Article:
BARCELONA — As Mobile World Congress is dominated by a slew of smartphone announcements packed with manufacturers hyping up their new artificial intelligence-powered features, mobile network operators are opening their eyes to how AI could help solve some of their core business challenges, according to a new report from the GSMA.
In The Mobile Economy 2018 report released on Monday, GSMA Intelligence shows that 5G networks are nearing commercialization (starting next year) and that a growing majority of the world’s population will be connected to wireless networks (71 per cent by 2025). Also of note is how AI will make those networks more autonomous and intelligent. This could see mobile operators benefit from reduced costs in the near-term, and for their customers to enjoy lower hardware costs in the long-term, according to the report.
“AI can help both identify a problem and implement a solution based on a given framework,” the report states. “Operators are also working hard to improve customer service and reduce dependence on call centres, creating AI-driven assistants and chatbots to deal with customer issues.”
The new interest in using AI to grease internal wheels, as well as offer customers new services puts mobile operators in a strange position in the context of the AI marketplace. In some cases they are working hand-in-hand with technology firms building AI, and in other cases they might find themselves in direct competition.
This GSMA table breaks down the major U.S. tech firms that are developing AI and how they’re applying their IP:
GSMA points to a couple of examples in Europe of how mobile operators are applying AI. First, there’s Telefonica, which launched its Aura platform in February 2017. It acts as an assistant that provides a supercharged self-service capability.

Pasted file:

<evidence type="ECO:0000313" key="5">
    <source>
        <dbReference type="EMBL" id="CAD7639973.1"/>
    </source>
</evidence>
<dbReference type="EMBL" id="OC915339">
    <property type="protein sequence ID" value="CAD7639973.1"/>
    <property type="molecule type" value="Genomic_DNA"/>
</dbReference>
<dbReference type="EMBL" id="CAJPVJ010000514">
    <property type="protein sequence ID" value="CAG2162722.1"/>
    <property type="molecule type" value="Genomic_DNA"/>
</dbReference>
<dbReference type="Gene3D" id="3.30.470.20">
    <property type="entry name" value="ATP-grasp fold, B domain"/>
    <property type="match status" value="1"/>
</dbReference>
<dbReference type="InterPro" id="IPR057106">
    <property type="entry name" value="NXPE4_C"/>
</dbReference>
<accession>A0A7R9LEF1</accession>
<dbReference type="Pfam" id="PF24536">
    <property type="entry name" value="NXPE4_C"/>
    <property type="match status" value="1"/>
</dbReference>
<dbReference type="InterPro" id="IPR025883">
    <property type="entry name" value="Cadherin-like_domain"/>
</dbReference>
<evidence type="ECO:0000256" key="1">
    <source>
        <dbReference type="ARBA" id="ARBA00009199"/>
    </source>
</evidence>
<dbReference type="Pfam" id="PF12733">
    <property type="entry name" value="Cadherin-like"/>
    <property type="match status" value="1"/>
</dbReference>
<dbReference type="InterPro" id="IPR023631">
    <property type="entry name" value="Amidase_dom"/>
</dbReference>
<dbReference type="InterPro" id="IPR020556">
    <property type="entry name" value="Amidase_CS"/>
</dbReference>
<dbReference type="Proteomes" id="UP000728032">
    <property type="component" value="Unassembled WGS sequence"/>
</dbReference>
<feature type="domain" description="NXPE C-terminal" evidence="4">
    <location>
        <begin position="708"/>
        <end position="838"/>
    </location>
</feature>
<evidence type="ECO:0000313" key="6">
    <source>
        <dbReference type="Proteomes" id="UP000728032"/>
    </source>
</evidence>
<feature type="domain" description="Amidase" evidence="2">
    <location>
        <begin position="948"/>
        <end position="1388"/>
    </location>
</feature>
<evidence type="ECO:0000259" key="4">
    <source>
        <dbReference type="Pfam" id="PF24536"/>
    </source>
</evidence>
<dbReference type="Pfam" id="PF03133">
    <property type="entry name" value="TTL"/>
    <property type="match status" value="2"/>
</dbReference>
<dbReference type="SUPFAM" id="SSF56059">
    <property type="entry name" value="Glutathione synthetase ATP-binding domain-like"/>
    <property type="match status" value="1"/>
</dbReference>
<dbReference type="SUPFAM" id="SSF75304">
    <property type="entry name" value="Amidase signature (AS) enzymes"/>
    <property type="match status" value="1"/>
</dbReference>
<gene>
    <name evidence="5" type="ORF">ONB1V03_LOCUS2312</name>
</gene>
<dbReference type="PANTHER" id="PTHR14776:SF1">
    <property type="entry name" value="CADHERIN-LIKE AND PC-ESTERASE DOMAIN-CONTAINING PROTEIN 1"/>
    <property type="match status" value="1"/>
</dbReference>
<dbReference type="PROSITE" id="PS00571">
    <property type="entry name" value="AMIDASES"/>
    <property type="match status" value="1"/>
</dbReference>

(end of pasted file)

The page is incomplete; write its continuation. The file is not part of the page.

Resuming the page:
“Aura is a cognitive intelligence platform that sits on top of its network and other operational layers,” the report says. “Aura provides customers with much greater transparency and control over personal information, empowering them to perform tasks and access services (such as checking their data allowance), which ultimately simplifies the user experience.”
Then there’s Orange, which is preparing to launch its Django home assistant and smart speaker in the first half of 2018. It will compete with the likes of Amazon Echo devices and Google Home, providing control of smart home devices and access to entertainment and communications services.
Others, such as Canada’s Telus Mobility, are choosing to work with already established players like Amazon. Telus recently launched an Alexa Skill that allows its customers to make or receive calls and text messages using their Echo devices.
This just begins to show the ways that mobile operators will seek to harness AI and use it as a competitive advantage over the next few years. Some players are also moving to encourage more collaboration, with AT&T backing Project Acumos, an AI open-source initiative that aims to serve as a marketplace for AI applications.